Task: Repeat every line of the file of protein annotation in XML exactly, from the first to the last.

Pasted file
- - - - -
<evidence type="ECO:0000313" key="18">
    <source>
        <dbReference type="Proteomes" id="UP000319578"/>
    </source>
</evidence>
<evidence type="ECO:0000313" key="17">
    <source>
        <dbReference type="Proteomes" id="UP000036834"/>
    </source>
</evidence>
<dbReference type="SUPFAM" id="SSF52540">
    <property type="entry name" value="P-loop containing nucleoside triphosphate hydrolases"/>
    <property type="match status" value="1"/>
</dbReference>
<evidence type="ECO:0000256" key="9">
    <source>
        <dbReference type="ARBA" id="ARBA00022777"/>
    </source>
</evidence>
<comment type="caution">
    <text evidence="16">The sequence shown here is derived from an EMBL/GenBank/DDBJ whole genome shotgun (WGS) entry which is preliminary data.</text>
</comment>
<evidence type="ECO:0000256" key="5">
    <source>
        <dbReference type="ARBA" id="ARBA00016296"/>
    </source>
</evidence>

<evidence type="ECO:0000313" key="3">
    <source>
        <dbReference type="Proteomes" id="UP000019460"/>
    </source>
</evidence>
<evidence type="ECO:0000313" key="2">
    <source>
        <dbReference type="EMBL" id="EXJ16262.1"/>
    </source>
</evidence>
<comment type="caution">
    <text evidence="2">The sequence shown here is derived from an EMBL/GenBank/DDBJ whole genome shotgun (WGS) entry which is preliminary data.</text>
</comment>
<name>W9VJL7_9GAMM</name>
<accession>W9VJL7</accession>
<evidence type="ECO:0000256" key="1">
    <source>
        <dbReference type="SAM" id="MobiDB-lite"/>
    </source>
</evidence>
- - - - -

<evidence type="ECO:0000313" key="18">
    <source>
        <dbReference type="Proteomes" id="UP000319578"/>
    </source>
</evidence>
<evidence type="ECO:0000313" key="17">
    <source>
        <dbReference type="Proteomes" id="UP000036834"/>
    </source>
</evidence>
<dbReference type="SUPFAM" id="SSF52540">
    <property type="entry name" value="P-loop containing nucleoside triphosphate hydrolases"/>
    <property type="match status" value="1"/>
</dbReference>
<evidence type="ECO:0000256" key="9">
    <source>
        <dbReference type="ARBA" id="ARBA00022777"/>
    </source>
</evidence>
<comment type="caution">
    <text evidence="16">The sequence shown here is derived from an EMBL/GenBank/DDBJ whole genome shotgun (WGS) entry which is preliminary data.</text>
</comment>
<evidence type="ECO:0000256" key="5">
    <source>
        <dbReference type="ARBA" id="ARBA00016296"/>
    </source>
</evidence>

<evidence type="ECO:0000313" key="3">
    <source>
        <dbReference type="Proteomes" id="UP000019460"/>
    </source>
</evidence>
<evidence type="ECO:0000313" key="2">
    <source>
        <dbReference type="EMBL" id="EXJ16262.1"/>
    </source>
</evidence>
<comment type="caution">
    <text evidence="2">The sequence shown here is derived from an EMBL/GenBank/DDBJ whole genome shotgun (WGS) entry which is preliminary data.</text>
</comment>
<name>W9VJL7_9GAMM</name>
<accession>W9VJL7</accession>
<evidence type="ECO:0000256" key="1">
    <source>
        <dbReference type="SAM" id="MobiDB-lite"/>
    </source>
</evidence>